Slaves used traditional folk songs as a way to maintain their heritage in the face of not being allowed to read or write. Music has long been recognized as an effective means of passing the oral tradition as the sound and the syntax reinforce the text (Bohlman 15) Often the folk song is invoked to maintain a connection with something that is being lost to the past or to celebrate something happening in the present. They often involve the emotions that surround work such as "Pat Works on the Railway" (Lauter). Workers would sing these work songs as a way to pass the time and effort. Gandy dancers, the men who built and maintained the railroads, had a large volume of folk music that was performed as rhythmic chants to ease their mind from the grueling labor (Sloss Furnaces Presents)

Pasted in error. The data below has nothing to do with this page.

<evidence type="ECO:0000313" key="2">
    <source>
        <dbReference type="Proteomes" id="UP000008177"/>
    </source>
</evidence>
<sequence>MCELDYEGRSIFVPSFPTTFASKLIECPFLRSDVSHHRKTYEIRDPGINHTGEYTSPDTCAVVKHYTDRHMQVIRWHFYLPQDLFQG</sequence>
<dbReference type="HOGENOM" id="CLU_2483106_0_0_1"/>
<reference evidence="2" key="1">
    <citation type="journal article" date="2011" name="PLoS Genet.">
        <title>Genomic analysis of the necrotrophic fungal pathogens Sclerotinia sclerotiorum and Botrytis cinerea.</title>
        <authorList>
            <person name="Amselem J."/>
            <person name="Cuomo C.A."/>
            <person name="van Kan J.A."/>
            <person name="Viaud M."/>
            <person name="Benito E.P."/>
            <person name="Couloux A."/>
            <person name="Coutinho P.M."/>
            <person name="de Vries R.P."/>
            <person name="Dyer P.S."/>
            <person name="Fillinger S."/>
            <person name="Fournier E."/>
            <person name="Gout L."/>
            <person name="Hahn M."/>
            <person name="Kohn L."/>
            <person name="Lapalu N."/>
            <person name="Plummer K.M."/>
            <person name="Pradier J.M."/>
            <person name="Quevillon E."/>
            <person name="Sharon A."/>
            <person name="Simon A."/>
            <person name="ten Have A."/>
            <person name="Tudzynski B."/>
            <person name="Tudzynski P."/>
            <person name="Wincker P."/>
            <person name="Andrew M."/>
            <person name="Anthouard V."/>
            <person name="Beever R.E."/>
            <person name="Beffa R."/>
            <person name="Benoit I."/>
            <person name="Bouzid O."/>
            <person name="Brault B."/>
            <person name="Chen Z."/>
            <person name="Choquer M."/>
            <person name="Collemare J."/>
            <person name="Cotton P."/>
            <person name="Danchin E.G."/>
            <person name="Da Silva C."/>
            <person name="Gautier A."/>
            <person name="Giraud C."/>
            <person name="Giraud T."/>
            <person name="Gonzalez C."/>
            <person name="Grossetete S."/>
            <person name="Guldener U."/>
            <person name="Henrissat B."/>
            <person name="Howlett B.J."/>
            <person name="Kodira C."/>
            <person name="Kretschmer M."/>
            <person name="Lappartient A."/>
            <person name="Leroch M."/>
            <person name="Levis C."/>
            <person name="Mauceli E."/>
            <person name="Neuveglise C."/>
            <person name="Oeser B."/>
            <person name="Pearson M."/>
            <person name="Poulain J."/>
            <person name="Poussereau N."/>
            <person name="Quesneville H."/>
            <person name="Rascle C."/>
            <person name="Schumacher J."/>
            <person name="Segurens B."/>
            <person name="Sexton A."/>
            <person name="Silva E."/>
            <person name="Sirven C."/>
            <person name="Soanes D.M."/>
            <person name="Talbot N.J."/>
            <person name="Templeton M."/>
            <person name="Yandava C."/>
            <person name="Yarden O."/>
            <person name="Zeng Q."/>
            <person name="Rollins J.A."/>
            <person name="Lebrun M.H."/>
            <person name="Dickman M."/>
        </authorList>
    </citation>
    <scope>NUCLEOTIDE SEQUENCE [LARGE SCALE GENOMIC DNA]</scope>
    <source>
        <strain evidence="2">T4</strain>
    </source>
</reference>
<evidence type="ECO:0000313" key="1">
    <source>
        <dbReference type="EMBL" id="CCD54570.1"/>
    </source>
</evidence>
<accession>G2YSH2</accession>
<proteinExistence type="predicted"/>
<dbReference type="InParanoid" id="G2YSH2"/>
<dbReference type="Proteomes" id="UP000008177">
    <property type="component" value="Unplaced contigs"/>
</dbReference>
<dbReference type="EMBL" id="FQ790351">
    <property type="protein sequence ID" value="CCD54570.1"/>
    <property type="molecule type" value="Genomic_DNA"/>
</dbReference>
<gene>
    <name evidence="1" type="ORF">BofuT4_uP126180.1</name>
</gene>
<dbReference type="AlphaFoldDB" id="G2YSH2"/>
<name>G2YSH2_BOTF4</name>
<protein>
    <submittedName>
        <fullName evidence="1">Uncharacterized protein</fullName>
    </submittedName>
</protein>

Folk music often is closely associated with a cultural group. As the culture changes with time, the folk music evolves with it. Religion has had a close connection with folk music, as churches would sing folk songs reflecting the groups common bond to the church. Poor whites in the south during the early 19th century would gather around camps and sing folk songs that told of, "debt, chain gangs, and deeds of drinking prowess" (Nash et al. 560). Groups that were socially outcast or politically disenfranchised would turn to folk music to maintain a common bond.